AskDefine | Define sorority

Dictionary Definition

sorority n : a social club for female undergraduates

User Contributed Dictionary



From Latin soror (sister).


  1. A group of girls or women associated for a common purpose; a sisterhood.
  2. A social organization of female students at a college or university; usually identified by Greek letters.



group of women or girls associated for a common purpose
social organization of female students at a college or university

See also

Extensive Definition

"Fraternity" and "sorority" (from the Latin words and , meaning "brother" and "sister" respectively) may be used to describe many social and charitable organizations, for example the Lions Club, Rotary International, Optimist International, or the Shriners. In the United States, Canada and Puerto Rico, however, fraternities and sororities are most commonly known as social organizations for higher education or secondary students.


In the USA, the term "fraternities", often colloquially shortened to "frats", generally refers to all-male or mixed-sex organizations. The female-only equivalent is usually called a "sorority", a word first used in 1874 at Gamma Phi Beta at Syracuse University— before this, societies for either sex were called "fraternities." To this day, some women's organizations prefer to be called "women's fraternities". Outside North America, they are also referred to as "student corporations", "academic corporations", or simply "corporations".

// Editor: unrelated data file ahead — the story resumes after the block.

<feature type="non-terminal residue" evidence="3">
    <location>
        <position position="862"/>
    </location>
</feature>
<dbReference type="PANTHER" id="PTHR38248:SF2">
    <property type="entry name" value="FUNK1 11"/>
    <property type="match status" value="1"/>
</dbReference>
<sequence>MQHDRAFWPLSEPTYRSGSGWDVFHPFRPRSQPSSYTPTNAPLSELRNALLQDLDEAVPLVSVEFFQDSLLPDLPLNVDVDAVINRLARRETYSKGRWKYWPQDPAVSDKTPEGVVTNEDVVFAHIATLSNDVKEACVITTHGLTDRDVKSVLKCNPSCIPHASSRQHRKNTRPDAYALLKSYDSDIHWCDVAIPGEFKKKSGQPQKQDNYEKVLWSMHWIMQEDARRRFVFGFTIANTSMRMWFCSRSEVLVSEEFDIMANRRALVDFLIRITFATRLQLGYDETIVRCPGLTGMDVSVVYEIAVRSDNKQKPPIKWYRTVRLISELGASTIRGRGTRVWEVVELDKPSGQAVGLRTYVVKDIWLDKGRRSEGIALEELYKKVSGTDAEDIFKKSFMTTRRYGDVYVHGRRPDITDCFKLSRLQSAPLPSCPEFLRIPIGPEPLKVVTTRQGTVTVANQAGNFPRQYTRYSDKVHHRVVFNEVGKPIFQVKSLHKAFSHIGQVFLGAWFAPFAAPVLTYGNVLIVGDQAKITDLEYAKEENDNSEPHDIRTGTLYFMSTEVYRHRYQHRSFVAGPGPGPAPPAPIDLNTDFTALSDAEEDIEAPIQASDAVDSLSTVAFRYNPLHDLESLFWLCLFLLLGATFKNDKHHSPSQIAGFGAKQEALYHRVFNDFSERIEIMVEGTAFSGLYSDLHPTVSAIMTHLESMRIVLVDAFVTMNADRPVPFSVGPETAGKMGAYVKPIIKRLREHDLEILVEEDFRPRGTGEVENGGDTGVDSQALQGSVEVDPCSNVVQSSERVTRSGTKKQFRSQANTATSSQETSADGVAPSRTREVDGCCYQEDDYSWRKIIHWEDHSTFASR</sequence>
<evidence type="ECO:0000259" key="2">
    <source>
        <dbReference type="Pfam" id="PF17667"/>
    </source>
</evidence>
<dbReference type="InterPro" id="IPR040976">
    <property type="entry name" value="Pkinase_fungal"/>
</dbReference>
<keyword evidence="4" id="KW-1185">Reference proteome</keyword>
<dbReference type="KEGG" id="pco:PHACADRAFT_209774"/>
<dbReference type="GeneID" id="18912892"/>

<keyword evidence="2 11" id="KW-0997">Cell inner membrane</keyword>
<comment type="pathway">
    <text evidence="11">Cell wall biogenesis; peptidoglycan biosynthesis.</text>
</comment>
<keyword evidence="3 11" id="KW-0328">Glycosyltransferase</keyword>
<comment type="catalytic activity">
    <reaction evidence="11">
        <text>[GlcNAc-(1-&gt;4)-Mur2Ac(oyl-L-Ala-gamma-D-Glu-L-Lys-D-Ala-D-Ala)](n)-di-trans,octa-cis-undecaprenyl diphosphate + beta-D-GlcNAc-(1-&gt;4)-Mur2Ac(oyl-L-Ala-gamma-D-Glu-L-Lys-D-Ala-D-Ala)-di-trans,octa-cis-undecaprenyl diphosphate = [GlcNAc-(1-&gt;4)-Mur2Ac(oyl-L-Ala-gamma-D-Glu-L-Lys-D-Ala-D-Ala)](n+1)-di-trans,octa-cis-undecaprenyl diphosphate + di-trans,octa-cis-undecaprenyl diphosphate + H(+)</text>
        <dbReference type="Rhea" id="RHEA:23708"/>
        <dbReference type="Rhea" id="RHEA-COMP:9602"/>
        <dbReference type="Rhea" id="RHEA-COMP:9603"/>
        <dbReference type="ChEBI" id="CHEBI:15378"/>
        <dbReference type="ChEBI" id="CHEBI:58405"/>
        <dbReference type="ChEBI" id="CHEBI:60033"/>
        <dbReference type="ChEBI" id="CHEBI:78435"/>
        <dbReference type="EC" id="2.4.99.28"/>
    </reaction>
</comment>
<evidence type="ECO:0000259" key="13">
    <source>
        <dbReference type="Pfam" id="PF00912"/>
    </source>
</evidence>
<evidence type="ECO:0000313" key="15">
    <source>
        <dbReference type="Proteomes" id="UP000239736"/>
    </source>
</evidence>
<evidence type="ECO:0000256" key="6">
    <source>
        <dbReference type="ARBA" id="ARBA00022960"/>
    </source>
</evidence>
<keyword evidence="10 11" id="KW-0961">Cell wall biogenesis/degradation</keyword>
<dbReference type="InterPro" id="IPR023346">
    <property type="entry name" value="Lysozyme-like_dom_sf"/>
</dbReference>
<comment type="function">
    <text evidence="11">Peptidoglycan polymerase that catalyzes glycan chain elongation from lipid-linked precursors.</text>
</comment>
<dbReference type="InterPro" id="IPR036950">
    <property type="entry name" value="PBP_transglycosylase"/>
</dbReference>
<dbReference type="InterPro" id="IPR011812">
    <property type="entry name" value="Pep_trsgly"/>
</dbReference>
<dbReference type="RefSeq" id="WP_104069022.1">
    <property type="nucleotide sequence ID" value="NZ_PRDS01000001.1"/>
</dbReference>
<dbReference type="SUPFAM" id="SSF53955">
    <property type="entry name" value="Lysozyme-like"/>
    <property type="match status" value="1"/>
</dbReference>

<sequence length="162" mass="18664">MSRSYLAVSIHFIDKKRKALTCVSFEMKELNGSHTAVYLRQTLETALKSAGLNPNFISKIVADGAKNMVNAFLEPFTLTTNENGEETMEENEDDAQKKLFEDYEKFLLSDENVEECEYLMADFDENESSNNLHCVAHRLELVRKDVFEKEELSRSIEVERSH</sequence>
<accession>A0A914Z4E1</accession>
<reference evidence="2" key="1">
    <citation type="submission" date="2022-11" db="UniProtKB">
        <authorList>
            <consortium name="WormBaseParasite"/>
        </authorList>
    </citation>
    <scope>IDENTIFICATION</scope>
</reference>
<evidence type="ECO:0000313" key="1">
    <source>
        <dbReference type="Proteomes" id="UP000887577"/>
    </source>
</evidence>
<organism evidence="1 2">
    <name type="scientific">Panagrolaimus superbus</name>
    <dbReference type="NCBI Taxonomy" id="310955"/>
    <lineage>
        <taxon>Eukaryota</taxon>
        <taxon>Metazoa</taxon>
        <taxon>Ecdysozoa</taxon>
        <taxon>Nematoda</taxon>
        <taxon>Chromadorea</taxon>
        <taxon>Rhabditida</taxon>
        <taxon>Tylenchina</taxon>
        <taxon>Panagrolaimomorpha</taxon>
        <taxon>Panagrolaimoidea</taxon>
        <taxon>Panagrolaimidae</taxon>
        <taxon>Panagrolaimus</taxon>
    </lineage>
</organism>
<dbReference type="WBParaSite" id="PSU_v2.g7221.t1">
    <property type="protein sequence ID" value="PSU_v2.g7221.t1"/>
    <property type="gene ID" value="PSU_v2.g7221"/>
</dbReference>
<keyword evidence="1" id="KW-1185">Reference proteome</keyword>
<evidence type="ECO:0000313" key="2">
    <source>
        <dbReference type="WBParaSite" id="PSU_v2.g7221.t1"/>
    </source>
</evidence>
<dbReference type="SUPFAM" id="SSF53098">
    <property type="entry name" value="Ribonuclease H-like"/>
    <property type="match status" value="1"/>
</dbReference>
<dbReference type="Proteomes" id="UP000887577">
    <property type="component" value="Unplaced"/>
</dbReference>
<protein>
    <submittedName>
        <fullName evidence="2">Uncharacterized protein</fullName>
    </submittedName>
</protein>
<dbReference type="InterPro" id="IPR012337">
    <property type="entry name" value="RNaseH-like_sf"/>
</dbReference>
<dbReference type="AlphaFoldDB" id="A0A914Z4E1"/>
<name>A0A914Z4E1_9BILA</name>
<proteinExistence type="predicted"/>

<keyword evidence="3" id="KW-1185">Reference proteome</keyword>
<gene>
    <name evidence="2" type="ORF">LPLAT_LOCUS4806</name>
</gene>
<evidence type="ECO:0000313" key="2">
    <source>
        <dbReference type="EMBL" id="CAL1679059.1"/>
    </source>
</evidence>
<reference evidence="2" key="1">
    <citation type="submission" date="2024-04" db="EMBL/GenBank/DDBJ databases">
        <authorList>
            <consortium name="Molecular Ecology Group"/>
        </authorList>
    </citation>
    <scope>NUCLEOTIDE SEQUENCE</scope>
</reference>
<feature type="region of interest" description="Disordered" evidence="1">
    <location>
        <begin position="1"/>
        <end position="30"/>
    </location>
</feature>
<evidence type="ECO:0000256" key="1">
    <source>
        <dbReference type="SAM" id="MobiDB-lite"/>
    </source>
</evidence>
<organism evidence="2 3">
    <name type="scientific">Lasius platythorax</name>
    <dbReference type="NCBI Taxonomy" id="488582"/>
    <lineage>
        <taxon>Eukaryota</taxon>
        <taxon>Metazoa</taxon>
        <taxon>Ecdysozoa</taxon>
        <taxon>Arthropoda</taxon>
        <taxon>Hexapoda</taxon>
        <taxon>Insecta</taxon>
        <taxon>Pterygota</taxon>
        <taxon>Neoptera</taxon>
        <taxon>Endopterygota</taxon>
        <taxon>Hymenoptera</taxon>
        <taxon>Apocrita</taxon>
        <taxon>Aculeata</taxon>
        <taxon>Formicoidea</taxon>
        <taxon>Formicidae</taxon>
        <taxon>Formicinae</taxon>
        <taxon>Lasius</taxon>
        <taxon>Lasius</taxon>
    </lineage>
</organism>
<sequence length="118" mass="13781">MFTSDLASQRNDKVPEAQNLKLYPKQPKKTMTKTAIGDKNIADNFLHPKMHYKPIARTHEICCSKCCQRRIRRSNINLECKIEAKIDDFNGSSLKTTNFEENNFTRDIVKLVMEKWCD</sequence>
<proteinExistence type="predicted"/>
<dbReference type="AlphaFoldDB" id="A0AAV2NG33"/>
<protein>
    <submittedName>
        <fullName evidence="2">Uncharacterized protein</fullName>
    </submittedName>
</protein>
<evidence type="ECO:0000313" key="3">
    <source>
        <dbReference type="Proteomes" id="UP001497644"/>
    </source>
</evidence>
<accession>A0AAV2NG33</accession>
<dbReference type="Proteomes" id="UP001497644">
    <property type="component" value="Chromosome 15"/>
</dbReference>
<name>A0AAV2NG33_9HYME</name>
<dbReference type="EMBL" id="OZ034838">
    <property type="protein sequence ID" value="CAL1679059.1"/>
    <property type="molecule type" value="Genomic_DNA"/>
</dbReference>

The names of North American fraternities and sororities generally consist of two or three Greek letters, often abbreviating a Greek motto. For this reason, fraternities and sororities are known collectively as a Greek Community or Greek Society and its members as Greeks. The use of Greek letters started with the first such organization, Phi Beta Kappa, which used Greek letters to hide their secret name. Some exceptions include "Acacia", "FarmHouse", and "Triangle", and the eating clubs and secret societies at some Ivy League colleges, such as Skull and Bones at Yale.

Types of fraternities

The most recognizable form of fraternity is the social fraternity, which present themselves as societies to help their members better themselves in a social setting. Other types of fraternities are chartered for (and not just emphasize) service to the community, professional advancement, or scholastic achievement.